to use radioactive isotopic dating at the site. Radioactive isotopic dating
(in this case, potassium-argon radioactive dating) uses the phenomenon
of radioactive decay to determine the age of a sample.
contains potassium, and over time the radioactive potassium decays into
argon gas, which is released into the atmosphere. In solid lava, argon
is trapped, so as time goes by the amount of argon in the rock increases.
Because the Earth contains relatively little argon and scientists know
the rate at which potassium decays into argon, they are able to determine
the age of a sample by its ratio of potassium to argon.
also used another method involving paleomagnetism, the permanent magnetism
found in rocks, to determine the site's age. He explains that iron-rich
crystals in rocks formed by cooling lava align with the Earth's magnetic
field. Matching that knowledge with knowledge of a magnetic shift about
1.78 million years ago, he was able to find evidence of the shift through
soil and sediment analysis. The deepest layers had normal magnetism, but
the poles of higher layers were reversed.
combining both dating methods with the well-documented animal fossil record
of Dmanisi, Ferring and his colleagues set the age of the site at 1.7
wrapping up the research on the site's age in 1999, members of the team
discovered the skull and skullcap in an area Ferring had long urged them
to explore. Given the age of the site and the fossils' distinct similarities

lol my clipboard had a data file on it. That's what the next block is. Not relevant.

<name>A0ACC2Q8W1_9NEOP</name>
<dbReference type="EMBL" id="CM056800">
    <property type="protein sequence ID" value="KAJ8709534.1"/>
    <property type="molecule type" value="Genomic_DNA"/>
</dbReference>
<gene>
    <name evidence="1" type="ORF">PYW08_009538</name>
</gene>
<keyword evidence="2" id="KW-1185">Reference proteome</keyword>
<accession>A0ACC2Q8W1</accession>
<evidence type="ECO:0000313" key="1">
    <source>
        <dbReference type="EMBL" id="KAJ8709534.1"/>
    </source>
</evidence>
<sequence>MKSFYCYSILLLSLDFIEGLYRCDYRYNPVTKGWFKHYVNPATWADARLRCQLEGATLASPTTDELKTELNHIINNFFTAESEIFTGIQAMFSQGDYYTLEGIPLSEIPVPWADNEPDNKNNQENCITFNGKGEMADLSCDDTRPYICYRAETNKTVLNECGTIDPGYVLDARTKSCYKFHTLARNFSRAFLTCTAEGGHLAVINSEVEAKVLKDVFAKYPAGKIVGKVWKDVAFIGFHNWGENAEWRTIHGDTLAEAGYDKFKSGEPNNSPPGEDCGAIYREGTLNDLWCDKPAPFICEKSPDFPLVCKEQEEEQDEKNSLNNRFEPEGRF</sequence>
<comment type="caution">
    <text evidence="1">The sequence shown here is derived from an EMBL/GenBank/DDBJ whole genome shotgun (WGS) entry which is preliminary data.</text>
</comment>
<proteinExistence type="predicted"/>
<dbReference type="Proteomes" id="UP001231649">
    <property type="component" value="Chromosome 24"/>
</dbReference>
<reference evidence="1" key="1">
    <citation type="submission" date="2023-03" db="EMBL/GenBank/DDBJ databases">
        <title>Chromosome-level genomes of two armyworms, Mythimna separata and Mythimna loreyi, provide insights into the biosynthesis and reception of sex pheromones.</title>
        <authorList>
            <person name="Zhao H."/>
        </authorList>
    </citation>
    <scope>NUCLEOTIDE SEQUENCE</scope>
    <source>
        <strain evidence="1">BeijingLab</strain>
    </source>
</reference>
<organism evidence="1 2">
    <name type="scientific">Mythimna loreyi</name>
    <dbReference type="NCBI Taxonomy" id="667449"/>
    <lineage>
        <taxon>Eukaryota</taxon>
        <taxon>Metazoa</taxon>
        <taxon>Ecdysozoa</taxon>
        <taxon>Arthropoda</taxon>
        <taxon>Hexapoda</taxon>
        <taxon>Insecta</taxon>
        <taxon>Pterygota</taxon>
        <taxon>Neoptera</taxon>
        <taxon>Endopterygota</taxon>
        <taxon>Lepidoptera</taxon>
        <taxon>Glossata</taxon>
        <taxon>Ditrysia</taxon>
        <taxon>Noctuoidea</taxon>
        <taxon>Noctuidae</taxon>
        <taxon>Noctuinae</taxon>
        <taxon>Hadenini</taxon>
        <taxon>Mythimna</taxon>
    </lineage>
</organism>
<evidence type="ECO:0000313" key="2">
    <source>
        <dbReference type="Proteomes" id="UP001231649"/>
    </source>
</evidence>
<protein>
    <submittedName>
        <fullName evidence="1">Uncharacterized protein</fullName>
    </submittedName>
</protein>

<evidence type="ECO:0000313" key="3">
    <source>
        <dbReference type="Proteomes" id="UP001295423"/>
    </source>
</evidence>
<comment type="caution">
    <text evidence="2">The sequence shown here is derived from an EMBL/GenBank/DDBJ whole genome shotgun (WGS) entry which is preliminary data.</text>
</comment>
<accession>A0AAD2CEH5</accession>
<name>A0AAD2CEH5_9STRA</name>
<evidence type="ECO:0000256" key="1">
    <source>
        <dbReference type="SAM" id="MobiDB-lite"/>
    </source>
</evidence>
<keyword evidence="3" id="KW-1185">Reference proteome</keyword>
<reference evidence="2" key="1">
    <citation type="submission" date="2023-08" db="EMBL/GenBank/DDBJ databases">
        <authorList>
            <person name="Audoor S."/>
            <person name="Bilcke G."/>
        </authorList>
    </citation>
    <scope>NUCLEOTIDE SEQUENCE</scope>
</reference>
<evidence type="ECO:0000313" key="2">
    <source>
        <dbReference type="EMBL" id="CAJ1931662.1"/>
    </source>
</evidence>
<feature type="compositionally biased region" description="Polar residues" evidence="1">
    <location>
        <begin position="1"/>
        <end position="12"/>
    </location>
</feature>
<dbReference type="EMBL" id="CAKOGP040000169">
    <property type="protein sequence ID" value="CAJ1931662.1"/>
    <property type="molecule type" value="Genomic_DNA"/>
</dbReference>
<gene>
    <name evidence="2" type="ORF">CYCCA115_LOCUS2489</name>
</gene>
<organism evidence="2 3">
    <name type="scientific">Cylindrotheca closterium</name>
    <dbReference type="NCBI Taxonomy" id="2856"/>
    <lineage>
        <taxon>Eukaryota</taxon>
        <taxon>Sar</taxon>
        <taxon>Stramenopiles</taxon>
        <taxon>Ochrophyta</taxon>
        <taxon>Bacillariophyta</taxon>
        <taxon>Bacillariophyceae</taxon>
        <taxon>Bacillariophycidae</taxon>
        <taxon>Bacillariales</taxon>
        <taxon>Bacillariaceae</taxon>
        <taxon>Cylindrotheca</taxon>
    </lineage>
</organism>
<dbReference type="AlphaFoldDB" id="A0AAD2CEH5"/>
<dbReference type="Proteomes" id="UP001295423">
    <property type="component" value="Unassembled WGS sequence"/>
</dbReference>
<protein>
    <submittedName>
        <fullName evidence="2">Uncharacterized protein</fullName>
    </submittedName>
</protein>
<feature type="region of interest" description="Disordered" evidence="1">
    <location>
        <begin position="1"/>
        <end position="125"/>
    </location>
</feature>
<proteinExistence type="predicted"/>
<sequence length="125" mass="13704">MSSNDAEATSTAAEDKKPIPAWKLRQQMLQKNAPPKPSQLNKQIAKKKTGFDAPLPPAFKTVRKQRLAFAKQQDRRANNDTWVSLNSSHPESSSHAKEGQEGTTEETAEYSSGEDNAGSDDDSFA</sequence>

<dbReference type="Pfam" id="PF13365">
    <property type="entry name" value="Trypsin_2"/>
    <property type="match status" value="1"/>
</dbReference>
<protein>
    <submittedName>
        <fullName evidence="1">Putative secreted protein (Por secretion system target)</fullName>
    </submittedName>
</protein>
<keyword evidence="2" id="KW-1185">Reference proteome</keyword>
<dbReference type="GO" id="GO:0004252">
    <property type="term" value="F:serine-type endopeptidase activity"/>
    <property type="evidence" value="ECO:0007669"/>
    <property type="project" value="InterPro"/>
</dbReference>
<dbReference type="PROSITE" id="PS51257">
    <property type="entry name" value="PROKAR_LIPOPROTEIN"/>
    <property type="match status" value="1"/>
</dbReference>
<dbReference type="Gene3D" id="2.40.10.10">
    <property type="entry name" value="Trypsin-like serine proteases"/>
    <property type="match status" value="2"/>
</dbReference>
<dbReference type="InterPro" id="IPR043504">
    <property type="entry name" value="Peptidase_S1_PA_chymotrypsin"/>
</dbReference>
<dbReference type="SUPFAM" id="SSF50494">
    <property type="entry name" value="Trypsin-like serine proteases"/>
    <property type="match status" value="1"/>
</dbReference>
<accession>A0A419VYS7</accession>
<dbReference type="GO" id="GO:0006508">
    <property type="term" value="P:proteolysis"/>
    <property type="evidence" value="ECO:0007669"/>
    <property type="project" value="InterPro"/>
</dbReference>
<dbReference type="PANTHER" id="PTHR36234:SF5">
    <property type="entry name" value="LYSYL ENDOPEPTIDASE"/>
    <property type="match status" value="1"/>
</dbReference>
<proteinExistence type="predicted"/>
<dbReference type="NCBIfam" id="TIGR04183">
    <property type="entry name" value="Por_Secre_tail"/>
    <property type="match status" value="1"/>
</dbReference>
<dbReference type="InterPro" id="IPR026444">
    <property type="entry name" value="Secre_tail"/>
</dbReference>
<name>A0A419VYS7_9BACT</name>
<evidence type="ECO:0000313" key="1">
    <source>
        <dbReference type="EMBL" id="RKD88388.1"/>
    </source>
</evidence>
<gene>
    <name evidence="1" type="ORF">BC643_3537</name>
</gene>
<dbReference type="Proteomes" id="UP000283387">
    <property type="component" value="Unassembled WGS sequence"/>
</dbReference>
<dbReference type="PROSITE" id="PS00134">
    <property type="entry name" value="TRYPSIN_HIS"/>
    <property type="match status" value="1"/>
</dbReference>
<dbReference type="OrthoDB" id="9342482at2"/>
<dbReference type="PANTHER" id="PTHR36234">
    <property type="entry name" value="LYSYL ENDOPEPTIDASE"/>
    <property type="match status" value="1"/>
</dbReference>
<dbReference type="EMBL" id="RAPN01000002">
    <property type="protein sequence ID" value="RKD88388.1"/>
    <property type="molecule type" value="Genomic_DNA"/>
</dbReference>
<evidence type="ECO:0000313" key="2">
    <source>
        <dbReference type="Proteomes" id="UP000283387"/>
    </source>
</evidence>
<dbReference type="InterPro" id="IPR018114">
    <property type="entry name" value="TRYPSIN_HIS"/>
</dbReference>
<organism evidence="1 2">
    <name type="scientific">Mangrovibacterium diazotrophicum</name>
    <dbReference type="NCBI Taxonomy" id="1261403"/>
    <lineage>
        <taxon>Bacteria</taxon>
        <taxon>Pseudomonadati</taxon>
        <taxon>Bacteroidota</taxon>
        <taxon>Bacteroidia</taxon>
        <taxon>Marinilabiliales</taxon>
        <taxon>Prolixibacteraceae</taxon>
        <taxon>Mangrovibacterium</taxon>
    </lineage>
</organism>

to the original African human species, the discoveries have altered previous
perceptions about human migration and now, according to Ferring, will
make Eurasia and Europe"fair
game" for a new round of archaeological digs.
team has unearthed more than 2,000 identifiable vertebrate fossils and
more than 1,000 stone artifacts. Prior to this new find, scientists believed
that early humans left Africa only after they had created sophisticated
stone tools, but among the Dmanisi artifacts were simple tools similar
to the ones used in Africa more than 2 million years ago. Ferring speculates
that factors such as changes in social structure, physiology and ecology
played a more significant role in the African human migration than previously
the hopes of addressing the new questions raised by his recent findings,
Ferring returned to Dmanisi this August to continue his research. UNT
graduate student Johnny Byers of Fort Worth has also taken part in the
has another remarkable "oldest known" find to his credit
this one in North Texas. He made a major archaeological discovery in 1988
at the U.S. Army Corps of Engineers Lake Ray Roberts construction site
near Aubrey. While out collecting fossils with his son, he discovered
an 11,500-year-old campsite that is the oldest known, best dated and best
preserved example of the Clovis people who populated the southern Plains
roughly 12,000 years ago.
In recent years, Ferring also has excavated
Paleolithic sites in Portugal to learn more about its Upper Pleistocene
His newest project is to work with the
Georgians to develop a five-year excavation plan. He hopes to continue
his work east of Dmanisi into the drier parts of Georgia and south into
Azerbaijan as he
continues to unearth the history of human civilization from the dust of